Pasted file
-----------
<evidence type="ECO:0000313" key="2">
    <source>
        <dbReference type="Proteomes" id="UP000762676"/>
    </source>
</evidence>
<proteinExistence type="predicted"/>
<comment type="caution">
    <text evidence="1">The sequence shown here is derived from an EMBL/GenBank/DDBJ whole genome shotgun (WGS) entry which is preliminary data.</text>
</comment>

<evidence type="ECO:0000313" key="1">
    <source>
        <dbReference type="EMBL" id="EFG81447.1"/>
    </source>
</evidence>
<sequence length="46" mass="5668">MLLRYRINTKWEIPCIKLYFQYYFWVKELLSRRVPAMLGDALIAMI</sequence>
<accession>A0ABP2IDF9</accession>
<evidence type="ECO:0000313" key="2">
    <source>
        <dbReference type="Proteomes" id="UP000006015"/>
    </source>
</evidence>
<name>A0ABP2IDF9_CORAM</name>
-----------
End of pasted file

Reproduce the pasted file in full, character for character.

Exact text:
<evidence type="ECO:0000313" key="2">
    <source>
        <dbReference type="Proteomes" id="UP000762676"/>
    </source>
</evidence>
<proteinExistence type="predicted"/>
<comment type="caution">
    <text evidence="1">The sequence shown here is derived from an EMBL/GenBank/DDBJ whole genome shotgun (WGS) entry which is preliminary data.</text>
</comment>

<evidence type="ECO:0000313" key="1">
    <source>
        <dbReference type="EMBL" id="EFG81447.1"/>
    </source>
</evidence>
<sequence length="46" mass="5668">MLLRYRINTKWEIPCIKLYFQYYFWVKELLSRRVPAMLGDALIAMI</sequence>
<accession>A0ABP2IDF9</accession>
<evidence type="ECO:0000313" key="2">
    <source>
        <dbReference type="Proteomes" id="UP000006015"/>
    </source>
</evidence>
<name>A0ABP2IDF9_CORAM</name>